Zolgensma contains viruses from the scAAV9 family, each of which transmits a synthetic DNA sequence corresponding to the SMN1 gene. After administration of the drug, these viruses "infect" cells (e.g. motoneuron cells), and the transmitted DNA sequence goes to the cell nucleus, where it begins encoding of the missing SMN protein.
Gene therapy does not change the genetic code of the patient or fix the genetic defect underlying SMA. The manufacturer's promoted term "gene replacement therapy" has been criticized by scientists as misleading. Changes in cell nuclei caused by AVXS-101 are not inherited.
Zolgensma starts acting quickly, the level of the SMN protein raises within a few days of administration. This makes the drug especially useful for treating newly diagnosed infants – at the stage when neuronal loss progresses more rapidly.
Taking a virus-based drug causes persistent resistance to this type of virus in the body. For this reason, Zolgensma can only be given once. Some people naturally have antibodies to this type of virus – a few percent of infants have resistance to AAV9, but as many as 50 percent of the adult population. Such persons may not take medicines based on this type of the virus.
The manufacturer is working on a form administered to the epithelial (i.e. lumbar punctuation), which could potentially be used in older patients, provided that efficacy and safety are proven.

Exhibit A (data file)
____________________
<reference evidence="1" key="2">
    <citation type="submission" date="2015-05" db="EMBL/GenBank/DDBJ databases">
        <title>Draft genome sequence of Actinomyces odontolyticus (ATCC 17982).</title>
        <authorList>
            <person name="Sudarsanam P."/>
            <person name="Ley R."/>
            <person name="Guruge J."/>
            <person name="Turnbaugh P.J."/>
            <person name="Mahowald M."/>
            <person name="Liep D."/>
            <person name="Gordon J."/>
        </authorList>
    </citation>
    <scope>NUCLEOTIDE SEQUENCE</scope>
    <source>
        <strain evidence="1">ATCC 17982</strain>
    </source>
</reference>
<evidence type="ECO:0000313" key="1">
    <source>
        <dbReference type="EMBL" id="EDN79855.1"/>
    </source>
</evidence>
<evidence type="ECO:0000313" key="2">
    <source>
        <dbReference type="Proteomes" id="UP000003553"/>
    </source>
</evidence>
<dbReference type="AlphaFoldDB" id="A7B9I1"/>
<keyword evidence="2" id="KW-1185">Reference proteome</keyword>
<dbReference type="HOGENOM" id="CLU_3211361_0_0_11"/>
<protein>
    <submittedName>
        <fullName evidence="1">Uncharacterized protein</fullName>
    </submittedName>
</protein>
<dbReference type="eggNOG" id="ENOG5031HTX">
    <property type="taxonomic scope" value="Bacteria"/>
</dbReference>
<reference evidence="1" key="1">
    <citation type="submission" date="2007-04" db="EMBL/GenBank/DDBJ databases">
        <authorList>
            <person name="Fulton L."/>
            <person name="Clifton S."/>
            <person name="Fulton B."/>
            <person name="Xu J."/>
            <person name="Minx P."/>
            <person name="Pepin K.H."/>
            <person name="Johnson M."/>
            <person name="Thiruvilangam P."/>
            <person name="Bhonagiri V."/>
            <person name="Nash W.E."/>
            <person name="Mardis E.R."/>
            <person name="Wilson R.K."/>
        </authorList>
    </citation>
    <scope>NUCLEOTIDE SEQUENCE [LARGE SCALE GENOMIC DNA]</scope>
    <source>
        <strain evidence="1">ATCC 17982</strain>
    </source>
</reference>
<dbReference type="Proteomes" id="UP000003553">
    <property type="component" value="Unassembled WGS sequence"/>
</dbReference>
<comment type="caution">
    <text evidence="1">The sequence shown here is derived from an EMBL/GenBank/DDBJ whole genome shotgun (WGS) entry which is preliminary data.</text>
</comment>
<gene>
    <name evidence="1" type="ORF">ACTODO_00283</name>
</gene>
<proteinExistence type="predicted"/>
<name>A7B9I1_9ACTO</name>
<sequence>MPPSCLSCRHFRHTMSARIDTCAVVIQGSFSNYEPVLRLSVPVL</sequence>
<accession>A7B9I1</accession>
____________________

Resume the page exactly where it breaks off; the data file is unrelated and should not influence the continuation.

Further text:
The SMA Foundation, acting within SMA Europe, supports AveXis's efforts to develop and make this therapy available in Europe. We have participated, among other things, in the development of the objectives of European clinical trials of this therapy. We are also working with the European Medicines Agency to allow gene therapy to the European market.
Research on gene therapy for the SMA began in France in 2006, when Dr Martine Barkats's team funded by the AFM-Téléthon organization. He developed a method for supplying transgenes to motoneurons using the scAAV9 virus. Work continued and in 2011 Dr Barkats announced the "cure" of mice with severe spinal muscular atrophy using gene therapy.
Shortly afterwards, Dr. Brian Kaspar from the USA began working on the clinical application of this method. Thanks to multimillion-dollar funding by organizations such as SMA Europe, Cure SMA and Sophia's Cure Foundation, the method of genetic modification of Symptoms of SMA has been tested in mice and pigs, and safety in monkeys as well. Since 2013, the development of gene therapy has been conducted by Dr. Kaspar as part of his company AveXis (later, in 2018, acquired by Novartis).
In spring 2015, avxs-101 was first administered to a child with SMA as part of a registered clinical trial. By mid-2016, there were already 15 children in the study. In the following years, three more clinical trials were opened with infants, including two outside of the United States.
Based on the results of these studies, In October 2018, AveXis applied for this form of AVXS-101 to be allowed to enter the European Union, the United States and Japan. On May 24, 2019, the avxs-101 intravenous form was authorised for use in Children with SMA under the age of 24 months, including presymptomatic children. On 19th of March 2020 the procedure was also approved in Japan. The approval procedures in the European Union are still ongoing, although the EMA recommended Zolgensma for authorisation in European Union.
In the controversial decision, the manufacturer decided to price Zolgensma at $2.125 million per pack, making Zolgensma the world's most expensive drug.